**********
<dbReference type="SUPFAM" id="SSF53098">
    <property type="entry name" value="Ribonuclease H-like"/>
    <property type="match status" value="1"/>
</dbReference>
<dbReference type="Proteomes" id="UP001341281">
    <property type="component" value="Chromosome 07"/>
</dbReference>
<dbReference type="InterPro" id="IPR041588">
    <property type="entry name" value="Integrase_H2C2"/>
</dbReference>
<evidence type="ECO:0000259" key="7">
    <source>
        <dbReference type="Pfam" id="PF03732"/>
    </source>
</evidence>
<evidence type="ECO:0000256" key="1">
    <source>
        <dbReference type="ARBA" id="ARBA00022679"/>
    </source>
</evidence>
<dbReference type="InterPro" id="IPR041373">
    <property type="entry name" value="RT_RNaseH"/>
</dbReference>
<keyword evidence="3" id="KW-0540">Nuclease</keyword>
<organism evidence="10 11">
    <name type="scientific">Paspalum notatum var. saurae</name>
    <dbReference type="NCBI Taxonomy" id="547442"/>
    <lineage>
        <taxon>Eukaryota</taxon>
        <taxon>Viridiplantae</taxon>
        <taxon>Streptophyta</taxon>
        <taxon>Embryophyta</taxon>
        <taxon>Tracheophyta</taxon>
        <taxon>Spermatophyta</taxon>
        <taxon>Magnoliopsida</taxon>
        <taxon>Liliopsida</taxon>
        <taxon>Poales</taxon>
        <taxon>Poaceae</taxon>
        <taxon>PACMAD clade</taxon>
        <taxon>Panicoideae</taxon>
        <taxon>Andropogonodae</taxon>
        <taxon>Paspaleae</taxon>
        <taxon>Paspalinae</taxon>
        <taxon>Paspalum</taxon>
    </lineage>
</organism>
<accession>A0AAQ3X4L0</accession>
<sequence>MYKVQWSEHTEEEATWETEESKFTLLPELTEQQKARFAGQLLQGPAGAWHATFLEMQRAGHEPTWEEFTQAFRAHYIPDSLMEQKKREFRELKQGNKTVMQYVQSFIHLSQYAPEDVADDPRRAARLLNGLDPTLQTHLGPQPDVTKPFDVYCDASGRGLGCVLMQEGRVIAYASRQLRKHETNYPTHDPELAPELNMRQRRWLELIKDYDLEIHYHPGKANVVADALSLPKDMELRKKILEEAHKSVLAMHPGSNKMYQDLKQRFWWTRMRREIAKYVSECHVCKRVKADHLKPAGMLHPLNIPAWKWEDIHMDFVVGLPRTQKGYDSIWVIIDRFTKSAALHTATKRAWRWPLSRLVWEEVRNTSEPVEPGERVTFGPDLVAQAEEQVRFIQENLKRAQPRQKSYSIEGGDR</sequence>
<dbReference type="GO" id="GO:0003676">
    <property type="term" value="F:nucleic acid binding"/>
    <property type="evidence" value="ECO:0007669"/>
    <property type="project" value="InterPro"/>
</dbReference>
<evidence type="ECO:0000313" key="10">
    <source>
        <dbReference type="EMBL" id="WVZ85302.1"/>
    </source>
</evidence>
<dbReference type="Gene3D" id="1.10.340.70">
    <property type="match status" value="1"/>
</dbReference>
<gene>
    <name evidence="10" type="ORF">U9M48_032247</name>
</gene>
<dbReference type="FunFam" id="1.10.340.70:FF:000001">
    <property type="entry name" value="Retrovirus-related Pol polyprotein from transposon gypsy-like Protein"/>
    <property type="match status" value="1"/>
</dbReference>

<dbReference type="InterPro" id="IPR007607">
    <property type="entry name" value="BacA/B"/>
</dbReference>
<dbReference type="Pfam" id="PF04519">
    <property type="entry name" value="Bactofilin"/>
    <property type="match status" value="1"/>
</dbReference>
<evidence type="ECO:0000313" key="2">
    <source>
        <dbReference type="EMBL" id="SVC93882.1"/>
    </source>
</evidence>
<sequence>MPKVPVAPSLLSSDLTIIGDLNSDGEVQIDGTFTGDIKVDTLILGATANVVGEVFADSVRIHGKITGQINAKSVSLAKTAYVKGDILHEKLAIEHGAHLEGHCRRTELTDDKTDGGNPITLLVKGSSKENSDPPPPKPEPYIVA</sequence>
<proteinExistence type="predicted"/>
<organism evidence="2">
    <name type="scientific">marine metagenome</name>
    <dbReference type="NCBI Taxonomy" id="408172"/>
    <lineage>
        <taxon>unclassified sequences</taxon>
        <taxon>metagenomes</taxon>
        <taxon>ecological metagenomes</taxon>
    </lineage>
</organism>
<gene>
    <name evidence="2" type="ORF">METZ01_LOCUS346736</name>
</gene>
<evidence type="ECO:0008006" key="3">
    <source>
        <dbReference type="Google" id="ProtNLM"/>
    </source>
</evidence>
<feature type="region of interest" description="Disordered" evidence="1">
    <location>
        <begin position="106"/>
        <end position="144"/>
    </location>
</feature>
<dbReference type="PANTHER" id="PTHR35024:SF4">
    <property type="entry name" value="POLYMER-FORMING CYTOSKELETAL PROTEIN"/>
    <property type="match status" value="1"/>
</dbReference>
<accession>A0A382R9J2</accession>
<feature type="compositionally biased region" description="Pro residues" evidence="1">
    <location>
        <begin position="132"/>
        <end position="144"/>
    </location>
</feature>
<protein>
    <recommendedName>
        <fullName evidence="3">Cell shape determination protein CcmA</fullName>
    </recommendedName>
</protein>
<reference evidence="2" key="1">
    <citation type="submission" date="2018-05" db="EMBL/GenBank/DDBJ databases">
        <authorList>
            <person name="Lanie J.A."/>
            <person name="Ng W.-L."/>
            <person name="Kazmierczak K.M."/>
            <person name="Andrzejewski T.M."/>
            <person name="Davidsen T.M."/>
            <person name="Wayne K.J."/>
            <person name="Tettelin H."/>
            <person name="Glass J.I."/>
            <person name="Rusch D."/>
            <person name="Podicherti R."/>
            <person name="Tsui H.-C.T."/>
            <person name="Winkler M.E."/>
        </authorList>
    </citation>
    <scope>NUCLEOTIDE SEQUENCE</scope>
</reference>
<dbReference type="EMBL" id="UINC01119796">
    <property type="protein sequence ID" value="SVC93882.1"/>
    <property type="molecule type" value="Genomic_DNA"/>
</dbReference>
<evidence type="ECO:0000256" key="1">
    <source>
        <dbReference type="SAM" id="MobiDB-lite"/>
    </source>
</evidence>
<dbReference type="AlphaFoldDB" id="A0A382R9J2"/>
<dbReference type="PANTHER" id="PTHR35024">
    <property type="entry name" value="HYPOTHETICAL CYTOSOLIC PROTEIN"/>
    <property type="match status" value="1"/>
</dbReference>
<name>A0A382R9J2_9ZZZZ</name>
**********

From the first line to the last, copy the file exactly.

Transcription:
<dbReference type="SUPFAM" id="SSF53098">
    <property type="entry name" value="Ribonuclease H-like"/>
    <property type="match status" value="1"/>
</dbReference>
<dbReference type="Proteomes" id="UP001341281">
    <property type="component" value="Chromosome 07"/>
</dbReference>
<dbReference type="InterPro" id="IPR041588">
    <property type="entry name" value="Integrase_H2C2"/>
</dbReference>
<evidence type="ECO:0000259" key="7">
    <source>
        <dbReference type="Pfam" id="PF03732"/>
    </source>
</evidence>
<evidence type="ECO:0000256" key="1">
    <source>
        <dbReference type="ARBA" id="ARBA00022679"/>
    </source>
</evidence>
<dbReference type="InterPro" id="IPR041373">
    <property type="entry name" value="RT_RNaseH"/>
</dbReference>
<keyword evidence="3" id="KW-0540">Nuclease</keyword>
<organism evidence="10 11">
    <name type="scientific">Paspalum notatum var. saurae</name>
    <dbReference type="NCBI Taxonomy" id="547442"/>
    <lineage>
        <taxon>Eukaryota</taxon>
        <taxon>Viridiplantae</taxon>
        <taxon>Streptophyta</taxon>
        <taxon>Embryophyta</taxon>
        <taxon>Tracheophyta</taxon>
        <taxon>Spermatophyta</taxon>
        <taxon>Magnoliopsida</taxon>
        <taxon>Liliopsida</taxon>
        <taxon>Poales</taxon>
        <taxon>Poaceae</taxon>
        <taxon>PACMAD clade</taxon>
        <taxon>Panicoideae</taxon>
        <taxon>Andropogonodae</taxon>
        <taxon>Paspaleae</taxon>
        <taxon>Paspalinae</taxon>
        <taxon>Paspalum</taxon>
    </lineage>
</organism>
<accession>A0AAQ3X4L0</accession>
<sequence>MYKVQWSEHTEEEATWETEESKFTLLPELTEQQKARFAGQLLQGPAGAWHATFLEMQRAGHEPTWEEFTQAFRAHYIPDSLMEQKKREFRELKQGNKTVMQYVQSFIHLSQYAPEDVADDPRRAARLLNGLDPTLQTHLGPQPDVTKPFDVYCDASGRGLGCVLMQEGRVIAYASRQLRKHETNYPTHDPELAPELNMRQRRWLELIKDYDLEIHYHPGKANVVADALSLPKDMELRKKILEEAHKSVLAMHPGSNKMYQDLKQRFWWTRMRREIAKYVSECHVCKRVKADHLKPAGMLHPLNIPAWKWEDIHMDFVVGLPRTQKGYDSIWVIIDRFTKSAALHTATKRAWRWPLSRLVWEEVRNTSEPVEPGERVTFGPDLVAQAEEQVRFIQENLKRAQPRQKSYSIEGGDR</sequence>
<dbReference type="GO" id="GO:0003676">
    <property type="term" value="F:nucleic acid binding"/>
    <property type="evidence" value="ECO:0007669"/>
    <property type="project" value="InterPro"/>
</dbReference>
<evidence type="ECO:0000313" key="10">
    <source>
        <dbReference type="EMBL" id="WVZ85302.1"/>
    </source>
</evidence>
<dbReference type="Gene3D" id="1.10.340.70">
    <property type="match status" value="1"/>
</dbReference>
<gene>
    <name evidence="10" type="ORF">U9M48_032247</name>
</gene>
<dbReference type="FunFam" id="1.10.340.70:FF:000001">
    <property type="entry name" value="Retrovirus-related Pol polyprotein from transposon gypsy-like Protein"/>
    <property type="match status" value="1"/>
</dbReference>

<dbReference type="InterPro" id="IPR007607">
    <property type="entry name" value="BacA/B"/>
</dbReference>
<dbReference type="Pfam" id="PF04519">
    <property type="entry name" value="Bactofilin"/>
    <property type="match status" value="1"/>
</dbReference>
<evidence type="ECO:0000313" key="2">
    <source>
        <dbReference type="EMBL" id="SVC93882.1"/>
    </source>
</evidence>
<sequence>MPKVPVAPSLLSSDLTIIGDLNSDGEVQIDGTFTGDIKVDTLILGATANVVGEVFADSVRIHGKITGQINAKSVSLAKTAYVKGDILHEKLAIEHGAHLEGHCRRTELTDDKTDGGNPITLLVKGSSKENSDPPPPKPEPYIVA</sequence>
<proteinExistence type="predicted"/>
<organism evidence="2">
    <name type="scientific">marine metagenome</name>
    <dbReference type="NCBI Taxonomy" id="408172"/>
    <lineage>
        <taxon>unclassified sequences</taxon>
        <taxon>metagenomes</taxon>
        <taxon>ecological metagenomes</taxon>
    </lineage>
</organism>
<gene>
    <name evidence="2" type="ORF">METZ01_LOCUS346736</name>
</gene>
<evidence type="ECO:0008006" key="3">
    <source>
        <dbReference type="Google" id="ProtNLM"/>
    </source>
</evidence>
<feature type="region of interest" description="Disordered" evidence="1">
    <location>
        <begin position="106"/>
        <end position="144"/>
    </location>
</feature>
<dbReference type="PANTHER" id="PTHR35024:SF4">
    <property type="entry name" value="POLYMER-FORMING CYTOSKELETAL PROTEIN"/>
    <property type="match status" value="1"/>
</dbReference>
<accession>A0A382R9J2</accession>
<feature type="compositionally biased region" description="Pro residues" evidence="1">
    <location>
        <begin position="132"/>
        <end position="144"/>
    </location>
</feature>
<protein>
    <recommendedName>
        <fullName evidence="3">Cell shape determination protein CcmA</fullName>
    </recommendedName>
</protein>
<reference evidence="2" key="1">
    <citation type="submission" date="2018-05" db="EMBL/GenBank/DDBJ databases">
        <authorList>
            <person name="Lanie J.A."/>
            <person name="Ng W.-L."/>
            <person name="Kazmierczak K.M."/>
            <person name="Andrzejewski T.M."/>
            <person name="Davidsen T.M."/>
            <person name="Wayne K.J."/>
            <person name="Tettelin H."/>
            <person name="Glass J.I."/>
            <person name="Rusch D."/>
            <person name="Podicherti R."/>
            <person name="Tsui H.-C.T."/>
            <person name="Winkler M.E."/>
        </authorList>
    </citation>
    <scope>NUCLEOTIDE SEQUENCE</scope>
</reference>
<dbReference type="EMBL" id="UINC01119796">
    <property type="protein sequence ID" value="SVC93882.1"/>
    <property type="molecule type" value="Genomic_DNA"/>
</dbReference>
<evidence type="ECO:0000256" key="1">
    <source>
        <dbReference type="SAM" id="MobiDB-lite"/>
    </source>
</evidence>
<dbReference type="AlphaFoldDB" id="A0A382R9J2"/>
<dbReference type="PANTHER" id="PTHR35024">
    <property type="entry name" value="HYPOTHETICAL CYTOSOLIC PROTEIN"/>
    <property type="match status" value="1"/>
</dbReference>
<name>A0A382R9J2_9ZZZZ</name>